I said we would make two assumptions.

(i) The rows of $A$ are linearly independent and thus it has rank m. (If some rows are linearly dependent then a constraint can be removed without changing the feasible set).

(ii) Every set of $m$ columns of $A$ are linearly independent. (If some columns are linearly dependent then one of the corresponding variables can be removed.)

Thanks to a student query, I have thought more about this. What are we trying to achieve with these assumptions? Suppose $x$ is a BFS with support of size $m$, but the columns of this support are linearly dependent, so $Ay=0$ where $S(y)\subseteq S(x)$. Then by considering $x'=x+\epsilon y $ and increasing $\epsilon$ away from $0$ (in either the positive or negative direction) until some component of $x'$ becomes $0$, we see that it is possible to find a new feasible solution $x'$ such that $S(x') < m $. This is known as a "

Degeneracy is not really a problem in practice, but it is with degeneracy that cycling can occur. In the example in lectures the pivot column is being chosen as the one with the most negative entry. One way to avoid cycling is to choose amongst pivot columns in a different way: by preferring the candidate whose variable has the smallest index (Bland's rule). You can check with that this pivot column selection rule the tableau considered in lectures does not cycle.

(i) The rows of $A$ are linearly independent and thus it has rank m. (If some rows are linearly dependent then a constraint can be removed without changing the feasible set).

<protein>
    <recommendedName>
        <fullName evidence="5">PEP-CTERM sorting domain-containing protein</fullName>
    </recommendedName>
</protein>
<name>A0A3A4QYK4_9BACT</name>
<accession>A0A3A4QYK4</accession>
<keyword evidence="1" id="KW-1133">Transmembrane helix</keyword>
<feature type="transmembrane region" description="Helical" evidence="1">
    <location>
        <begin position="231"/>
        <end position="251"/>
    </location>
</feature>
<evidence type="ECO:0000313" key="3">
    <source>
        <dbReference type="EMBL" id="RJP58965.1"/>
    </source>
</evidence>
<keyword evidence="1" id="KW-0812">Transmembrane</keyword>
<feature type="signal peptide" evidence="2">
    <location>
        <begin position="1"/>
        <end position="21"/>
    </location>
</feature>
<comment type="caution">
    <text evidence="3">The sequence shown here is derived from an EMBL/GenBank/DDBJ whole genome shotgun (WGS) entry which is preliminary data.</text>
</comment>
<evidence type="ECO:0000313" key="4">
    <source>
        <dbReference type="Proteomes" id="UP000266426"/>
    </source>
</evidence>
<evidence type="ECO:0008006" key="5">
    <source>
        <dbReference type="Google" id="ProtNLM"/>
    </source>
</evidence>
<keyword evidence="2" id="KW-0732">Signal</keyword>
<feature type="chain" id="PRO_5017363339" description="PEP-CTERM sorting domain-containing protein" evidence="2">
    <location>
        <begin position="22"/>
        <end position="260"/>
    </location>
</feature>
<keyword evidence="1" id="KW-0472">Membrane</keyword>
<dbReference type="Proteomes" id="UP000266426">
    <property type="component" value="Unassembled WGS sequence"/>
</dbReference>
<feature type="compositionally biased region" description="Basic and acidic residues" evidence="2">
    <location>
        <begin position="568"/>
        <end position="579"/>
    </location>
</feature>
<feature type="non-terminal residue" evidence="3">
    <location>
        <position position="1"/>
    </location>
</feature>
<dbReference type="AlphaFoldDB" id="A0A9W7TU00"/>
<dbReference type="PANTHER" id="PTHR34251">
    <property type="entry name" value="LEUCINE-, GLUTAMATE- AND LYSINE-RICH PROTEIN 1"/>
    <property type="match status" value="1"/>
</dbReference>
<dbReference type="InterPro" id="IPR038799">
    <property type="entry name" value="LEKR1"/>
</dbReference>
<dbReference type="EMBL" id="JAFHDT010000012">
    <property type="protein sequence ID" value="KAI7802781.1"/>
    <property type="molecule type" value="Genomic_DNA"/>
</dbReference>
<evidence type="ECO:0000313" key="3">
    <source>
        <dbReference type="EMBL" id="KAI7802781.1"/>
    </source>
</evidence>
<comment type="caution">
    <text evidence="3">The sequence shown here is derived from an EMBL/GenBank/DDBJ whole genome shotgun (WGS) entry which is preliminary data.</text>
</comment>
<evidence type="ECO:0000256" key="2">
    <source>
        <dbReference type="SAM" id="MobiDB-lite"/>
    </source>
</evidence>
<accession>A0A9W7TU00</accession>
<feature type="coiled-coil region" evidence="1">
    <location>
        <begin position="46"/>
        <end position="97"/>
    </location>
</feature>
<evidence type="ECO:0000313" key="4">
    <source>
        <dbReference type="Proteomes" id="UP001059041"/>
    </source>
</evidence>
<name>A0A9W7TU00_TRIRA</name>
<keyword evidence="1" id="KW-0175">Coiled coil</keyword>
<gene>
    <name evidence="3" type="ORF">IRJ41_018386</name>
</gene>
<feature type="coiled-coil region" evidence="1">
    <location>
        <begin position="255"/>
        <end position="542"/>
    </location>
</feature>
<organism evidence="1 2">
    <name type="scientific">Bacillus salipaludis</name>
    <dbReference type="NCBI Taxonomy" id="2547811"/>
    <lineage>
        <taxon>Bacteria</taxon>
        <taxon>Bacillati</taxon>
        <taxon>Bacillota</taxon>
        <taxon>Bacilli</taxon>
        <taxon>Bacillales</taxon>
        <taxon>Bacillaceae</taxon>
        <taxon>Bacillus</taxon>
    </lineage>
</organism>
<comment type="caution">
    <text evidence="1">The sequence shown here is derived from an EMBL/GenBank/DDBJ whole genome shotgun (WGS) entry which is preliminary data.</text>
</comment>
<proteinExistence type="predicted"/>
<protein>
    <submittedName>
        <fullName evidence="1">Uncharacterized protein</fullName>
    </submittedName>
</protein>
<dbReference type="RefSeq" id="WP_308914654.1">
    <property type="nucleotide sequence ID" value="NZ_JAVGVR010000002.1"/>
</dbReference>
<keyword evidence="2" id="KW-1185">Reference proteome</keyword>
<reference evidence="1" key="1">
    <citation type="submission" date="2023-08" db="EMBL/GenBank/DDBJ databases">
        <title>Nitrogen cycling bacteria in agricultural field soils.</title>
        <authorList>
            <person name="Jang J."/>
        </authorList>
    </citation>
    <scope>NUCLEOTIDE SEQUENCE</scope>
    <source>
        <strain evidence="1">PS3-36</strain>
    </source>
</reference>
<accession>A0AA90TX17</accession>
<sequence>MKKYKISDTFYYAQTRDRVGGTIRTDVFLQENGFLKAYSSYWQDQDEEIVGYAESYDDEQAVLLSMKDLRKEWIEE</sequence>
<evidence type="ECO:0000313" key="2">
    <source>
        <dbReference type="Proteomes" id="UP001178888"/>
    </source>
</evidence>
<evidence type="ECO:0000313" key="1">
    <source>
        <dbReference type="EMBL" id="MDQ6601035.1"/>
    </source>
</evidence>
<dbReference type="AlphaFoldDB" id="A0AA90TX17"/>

(ii) Every set of $m$ columns of $A$ are linearly independent. (If some columns are linearly dependent then one of the corresponding variables can be removed.)

Thanks to a student query, I have thought more about this. What are we trying to achieve with these assumptions? Suppose $x$ is a BFS with support of size $m$, but the columns of this support are linearly dependent, so $Ay=0$ where $S(y)\subseteq S(x)$. Then by considering $x'=x+\epsilon y $ and increasing $\epsilon$ away from $0$ (in either the positive or negative direction) until some component of $x'$ becomes $0$, we see that it is possible to find a new feasible solution $x'$ such that $S(x') < m $. This is known as a "

**degenerate solution**", i.e. there is a solution to the $m$ constraints $Ax=b$ in which strictly less than $m$ components of $x$ are nonzero. In the simplex tableau this would evidence itself by there being a $0$ in the rightmost column of the tableau. This is more than we can expect in general. Perturbing $A$ slightly, this should not happen. For the purposes of giving an algebraic explanation of the simplex algorithm we want $A_B$ to be non-singular. Degeneracy can also occur in dual solutions. This would be evidenced by a $0$ occurring in the bottom row of the tableau, in the column of a non-basic variable. It would be better to restate our assumptions as follows (and I will amend the notes.)
(i) The rows of $A$ are linearly independent and thus it has rank m.

(ii) Every set of $m$ columns of $A$ are linearly independent.

These assumptions rule out degeneracies of the following types: that we might have $Ax+z=b$ in the primal for some $(x,z)$ having less than $m$ non-zero components, or in the dual we might have
$\lambda^TA-w^T=c^T$ for some $(\lambda,w)$ having less than $n$ non-zero components.

Degeneracy is not really a problem in practice, but it is with degeneracy that cycling can occur. In the example in lectures the pivot column is being chosen as the one with the most negative entry. One way to avoid cycling is to choose amongst pivot columns in a different way: by preferring the candidate whose variable has the smallest index (Bland's rule). You can check with that this pivot column selection rule the tableau considered in lectures does not cycle.